It will therefore be understood, that as the top 12 settles in the charging port 20, the two contacts on the bottom of the top 12 come into contact with the two contacts within the charging port 20. The contacts in the top 12 lead to the electric motor 32. The two contacts in the charging port 20 lead to opposite terminals of a battery source. As a result, when the top 12 is settled in the charging port 20, the electric motor 32 is powered and the top 12 will spin under the power of the electric motor 32.
A recessed opening 60 is located under the casing 50 of the charging port 20. The recessed opening 60 is sized to receive the magnetic assembly 24. The magnetic assembly 24 consists of a magnet 62, a base disc 64 and a spring 66 that couples the magnet 62 to the center of the base disc 64. When the magnet assembly 24 is inserted under the charging port 20, the magnet 62 magnetically engages the bottom surface of the conductive cup 56. This magnetic connection slightly stretches the spring 66 and biases the base disc 64 against the bottom of the casing 50.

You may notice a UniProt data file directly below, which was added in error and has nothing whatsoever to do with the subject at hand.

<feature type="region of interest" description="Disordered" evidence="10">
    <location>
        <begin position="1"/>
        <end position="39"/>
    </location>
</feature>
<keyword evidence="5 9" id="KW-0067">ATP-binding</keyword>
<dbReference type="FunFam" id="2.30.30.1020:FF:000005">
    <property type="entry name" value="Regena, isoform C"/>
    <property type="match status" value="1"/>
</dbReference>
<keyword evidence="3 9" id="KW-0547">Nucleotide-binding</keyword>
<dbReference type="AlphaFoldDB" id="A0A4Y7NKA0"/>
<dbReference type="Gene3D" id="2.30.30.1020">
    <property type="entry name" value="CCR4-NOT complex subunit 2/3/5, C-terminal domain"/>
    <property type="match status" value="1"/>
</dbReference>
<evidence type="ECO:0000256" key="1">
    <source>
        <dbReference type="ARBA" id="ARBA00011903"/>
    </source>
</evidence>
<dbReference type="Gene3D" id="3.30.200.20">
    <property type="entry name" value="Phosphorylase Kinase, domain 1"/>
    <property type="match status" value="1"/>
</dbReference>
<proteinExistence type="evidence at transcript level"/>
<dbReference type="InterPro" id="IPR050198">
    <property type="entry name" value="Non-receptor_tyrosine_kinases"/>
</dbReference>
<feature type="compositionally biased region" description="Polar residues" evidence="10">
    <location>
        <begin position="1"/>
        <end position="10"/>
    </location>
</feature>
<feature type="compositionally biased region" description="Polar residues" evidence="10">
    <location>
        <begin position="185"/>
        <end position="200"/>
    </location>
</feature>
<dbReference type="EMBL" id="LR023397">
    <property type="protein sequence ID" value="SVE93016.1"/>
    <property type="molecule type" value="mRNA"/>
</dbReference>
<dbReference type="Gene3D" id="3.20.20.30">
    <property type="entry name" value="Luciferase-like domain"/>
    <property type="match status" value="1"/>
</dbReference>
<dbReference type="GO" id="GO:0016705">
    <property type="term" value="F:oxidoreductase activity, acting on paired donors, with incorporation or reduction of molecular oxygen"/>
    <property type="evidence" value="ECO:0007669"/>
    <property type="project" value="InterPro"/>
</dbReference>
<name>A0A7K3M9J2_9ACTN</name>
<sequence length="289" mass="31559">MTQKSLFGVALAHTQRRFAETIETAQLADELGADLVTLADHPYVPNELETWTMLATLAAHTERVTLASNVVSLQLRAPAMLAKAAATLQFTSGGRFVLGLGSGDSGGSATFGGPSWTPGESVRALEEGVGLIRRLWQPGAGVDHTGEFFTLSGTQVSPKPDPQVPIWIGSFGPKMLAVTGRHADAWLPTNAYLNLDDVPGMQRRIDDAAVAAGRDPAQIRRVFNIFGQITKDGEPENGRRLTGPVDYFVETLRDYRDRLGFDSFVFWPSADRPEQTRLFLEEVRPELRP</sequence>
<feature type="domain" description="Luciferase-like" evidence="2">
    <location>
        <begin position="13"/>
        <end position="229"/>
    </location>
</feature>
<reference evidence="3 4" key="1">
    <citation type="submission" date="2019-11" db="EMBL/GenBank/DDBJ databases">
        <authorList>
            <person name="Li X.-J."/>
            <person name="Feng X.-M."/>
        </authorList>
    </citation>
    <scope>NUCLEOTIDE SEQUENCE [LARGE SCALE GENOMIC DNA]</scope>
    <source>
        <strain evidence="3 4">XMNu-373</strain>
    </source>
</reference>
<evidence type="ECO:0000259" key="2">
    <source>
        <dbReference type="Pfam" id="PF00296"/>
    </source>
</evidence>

As has been previously mentioned, when the electric motor 52 in the top 12 spins, it creates a magnetic field. Furthermore, the magnet 62 that is part of the magnetic assembly 24 also creates a magnetic field. When the magnetic assembly 24 is placed under the charging port 20 and the top 12 is in the charging port 20, the magnetic fields interact. The result is that the motor 32 is pulled against the charging port 20 and makes better electrical contact with the charging port 20. Thus, the motor 32 receives more current and spins significantly faster than it does when the magnetic assembly 24 is removed. Depending upon the strength of the magnet 62 used and the composition of the electric motor 32, the rotational speed imparted to the top 12 by the electric motor 32 can be increased by nearly 100% due to the presence of the magnetic assembly 24.
It will be understood that the embodiment of the present invention device that is described and illustrated herein is merely exemplary and a person skilled in the art can make many variations to the embodiment shown without departing from the scope of the present invention. All such variations, modifications and alternate embodiments are intended to be included within the scope of the present invention, as defined by the appended claims.
|Cited Patent||Filing date||Publication date||Applicant||Title|
|US3224142 *||Dec 13, 1962||Dec 21, 1965||Kroll Frederick H||Top holding and spinning device with electric motor drive|